With David Lesperance
A contrarian expert on contingency plans for the wealthy delivers uncomfortable truths.
The news cycle has again been dominated by a news blitz from the International Consortium of Investigative Journalists (“ICIJ”). This is the same group that brought you the Panama Papers and the Paradise Papers. They have given this latest release the moniker of the “Pandora Papers”.
How should I look at the individual stories described in the Pandora Papers or similar leaks?
When reading any story on the Pandora Papers or any of the ICIJ’s prior releases, it is essential to evaluate where this “revelation” falls on the below paradigm, created by well-known tax justice advocate Maya Forstater, and adjust your outrage accordingly:
Although I would question Ms. Forstater’s designation of some or most of the Yellow Zone items as really Green Zone, in the Pandora Papers, the disclosures about Congo President Denis Sassou-Nguesso were clearly in the Red Zone. In stark contrast, the listing of Elton John’s purely vanilla international structure was clearly in the Green Zone.
Will there be future “Papers”?
The first thing to understand is that no matter what one may think of the ethics of the matter, the disclosure of personal financial information by groups such as ICIJ will continue in the future. That is simply the reality of the world in which we now live. As a result of US legislation – such as FATCA and its offspring the Common Reporting Standard – financial institutions and other offshore and onshore entities now gather documentation in electronic form. That electronic information can be downloaded or transferred at a moment’s notice. Long gone are the days when Tom Cruise’s lawyer character in The Firm needed to spend days photocopying and sneaking out paper files.
Once accessed, the sending of information by insiders to ICIJ is equally simple. Those insiders may be legitimate whistleblowers who are out to reveal Red Zone activities. Others may be disgruntled employees who are motivated by the glee of embarrassing completely legitimate financial activity by the “rich and famous” or their former employers. As demonstrated by the ICIJ, too many journalists are not shy about disclosing Yellow or Green Zone information as they philosophically despise not only illegal tax evasion but also perfectly legal tax avoidance. It also sells newspapers and makes great clickbait.
What can wealthy clients who are not engaging in nefarious Red Zone activities do to protect their privacy?
Accepting this distasteful reality is the critical first step to planning a defense. If someone organizes their tax situation so that they are either a) not tax resident in any jurisdiction; or b) clearly not liable for tax on their international structure, this puts the power back into their hands. In short, the perfect rebuttal to accusations of tax evasion or even tax avoidance is to point out that one is not subject to tax or financial disclosure by any jurisdiction.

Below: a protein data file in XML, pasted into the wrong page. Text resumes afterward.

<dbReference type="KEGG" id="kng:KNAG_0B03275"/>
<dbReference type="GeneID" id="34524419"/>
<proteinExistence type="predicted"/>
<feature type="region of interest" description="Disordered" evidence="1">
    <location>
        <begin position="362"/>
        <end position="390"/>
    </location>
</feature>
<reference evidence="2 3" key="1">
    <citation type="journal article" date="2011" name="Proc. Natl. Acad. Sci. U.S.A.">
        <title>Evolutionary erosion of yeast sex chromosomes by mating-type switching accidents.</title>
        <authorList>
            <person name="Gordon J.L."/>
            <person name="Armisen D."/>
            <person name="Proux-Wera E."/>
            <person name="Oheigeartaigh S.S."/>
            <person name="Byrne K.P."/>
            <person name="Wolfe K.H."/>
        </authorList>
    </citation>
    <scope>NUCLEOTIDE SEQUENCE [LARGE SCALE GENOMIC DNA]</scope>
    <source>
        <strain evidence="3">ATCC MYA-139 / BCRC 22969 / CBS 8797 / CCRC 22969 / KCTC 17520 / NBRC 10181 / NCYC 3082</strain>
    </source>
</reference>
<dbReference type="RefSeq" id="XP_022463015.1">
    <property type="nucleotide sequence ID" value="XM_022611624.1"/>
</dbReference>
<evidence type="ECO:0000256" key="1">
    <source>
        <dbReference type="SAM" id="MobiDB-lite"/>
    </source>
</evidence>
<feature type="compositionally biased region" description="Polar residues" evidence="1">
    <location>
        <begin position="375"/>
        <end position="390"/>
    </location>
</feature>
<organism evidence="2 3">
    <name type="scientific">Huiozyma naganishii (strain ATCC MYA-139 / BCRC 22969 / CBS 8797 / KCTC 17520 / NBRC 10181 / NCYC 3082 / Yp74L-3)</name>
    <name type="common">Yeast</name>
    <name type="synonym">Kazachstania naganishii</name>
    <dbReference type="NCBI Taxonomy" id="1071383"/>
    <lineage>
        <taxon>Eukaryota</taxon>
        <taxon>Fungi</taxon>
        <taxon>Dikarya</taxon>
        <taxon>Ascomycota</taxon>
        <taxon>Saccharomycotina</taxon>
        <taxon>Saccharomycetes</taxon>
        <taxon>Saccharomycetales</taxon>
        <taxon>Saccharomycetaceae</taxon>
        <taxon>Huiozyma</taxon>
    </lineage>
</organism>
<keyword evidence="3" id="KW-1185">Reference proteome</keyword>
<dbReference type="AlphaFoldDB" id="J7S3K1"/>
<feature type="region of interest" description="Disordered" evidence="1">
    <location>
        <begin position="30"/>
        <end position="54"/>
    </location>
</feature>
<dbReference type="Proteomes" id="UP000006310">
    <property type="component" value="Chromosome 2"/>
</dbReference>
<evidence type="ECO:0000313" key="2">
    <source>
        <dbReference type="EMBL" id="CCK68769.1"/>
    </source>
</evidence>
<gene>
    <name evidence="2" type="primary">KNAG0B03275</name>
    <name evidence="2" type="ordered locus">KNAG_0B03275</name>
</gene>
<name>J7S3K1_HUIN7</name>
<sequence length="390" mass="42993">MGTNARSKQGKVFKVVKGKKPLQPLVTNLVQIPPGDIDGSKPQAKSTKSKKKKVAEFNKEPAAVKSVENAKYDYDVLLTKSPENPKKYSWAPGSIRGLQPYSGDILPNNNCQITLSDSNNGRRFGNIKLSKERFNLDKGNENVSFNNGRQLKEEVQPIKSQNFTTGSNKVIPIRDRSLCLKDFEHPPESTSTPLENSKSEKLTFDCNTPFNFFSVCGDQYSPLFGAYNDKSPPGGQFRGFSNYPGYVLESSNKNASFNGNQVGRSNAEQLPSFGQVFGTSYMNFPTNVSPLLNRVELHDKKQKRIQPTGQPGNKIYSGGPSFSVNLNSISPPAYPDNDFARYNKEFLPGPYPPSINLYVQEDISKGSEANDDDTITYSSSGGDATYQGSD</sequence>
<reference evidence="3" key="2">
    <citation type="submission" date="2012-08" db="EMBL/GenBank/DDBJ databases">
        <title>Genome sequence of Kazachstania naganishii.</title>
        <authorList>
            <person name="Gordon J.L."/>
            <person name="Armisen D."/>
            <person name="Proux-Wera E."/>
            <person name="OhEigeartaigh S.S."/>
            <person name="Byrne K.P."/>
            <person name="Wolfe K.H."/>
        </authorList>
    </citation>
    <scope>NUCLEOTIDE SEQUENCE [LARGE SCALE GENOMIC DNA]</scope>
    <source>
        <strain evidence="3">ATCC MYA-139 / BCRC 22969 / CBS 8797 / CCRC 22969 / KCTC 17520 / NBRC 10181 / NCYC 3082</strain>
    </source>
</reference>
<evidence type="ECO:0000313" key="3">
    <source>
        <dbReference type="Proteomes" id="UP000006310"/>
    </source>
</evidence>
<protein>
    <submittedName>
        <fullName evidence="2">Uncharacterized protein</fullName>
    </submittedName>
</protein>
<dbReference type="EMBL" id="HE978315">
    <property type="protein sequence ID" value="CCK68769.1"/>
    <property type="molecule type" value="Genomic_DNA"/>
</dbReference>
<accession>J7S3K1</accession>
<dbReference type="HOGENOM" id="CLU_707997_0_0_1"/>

In such a case, journalists like the ICIJ will be loath to publish personal financial information for fear of a lawsuit. The key reason that Elton John was named but not Mick Jagger, is that Mick Jagger is not resident in a taxing jurisdiction like the UK. Jagger has also shown a willingness to launch litigation where he feels his rights have been impinged upon.
Leaving one’s current tax jurisdiction depends upon individual circumstances. For Americans, that means having an expatriation strategy ready to execute at any time. For non-Americans, it means having an effective and practical plan to become non-resident.
In all cases, the design of a legally airtight “Fire Escape Plan” involves professional tax advice working in concert with the acquisition and loss of relevant residence/citizenship and domicile status. The key to success is having the Fire Insurance of alternative citizenship and residence permit work seamlessly with the Fire Escape Plan to ensure one does not jump out of their current tax pot and into somewhere else’s tax fire!
So the lesson of the Pandora Papers is that wealthy families should now add the protection of financial privacy to the long list of motivations such as tax the rich policies, civil unrest, political divisiveness, etc. to secure a Backup Plan.
David Lesperance is a global leader of international tax and immigration advisors.
A published author in the field, his personal interest in these areas of law grew from his experience working as Canadian immigration and customs officer while studying law. Since being called to the bar in 1990, he has established his expertise with major law firms, his own law firm and as a private consultant. David has successfully advised scores of high and ultra high net-worth individuals and their families, many of whom continue to seek his counsel today. In addition he has provided pro bono advice to many governments on how to improve their Citizenship by Investment, Residence by Investment or Golden Visa type programs to better meet the needs of his global clients. David is supported by a team of professionals, some of whom have worked with him since the early 1990s.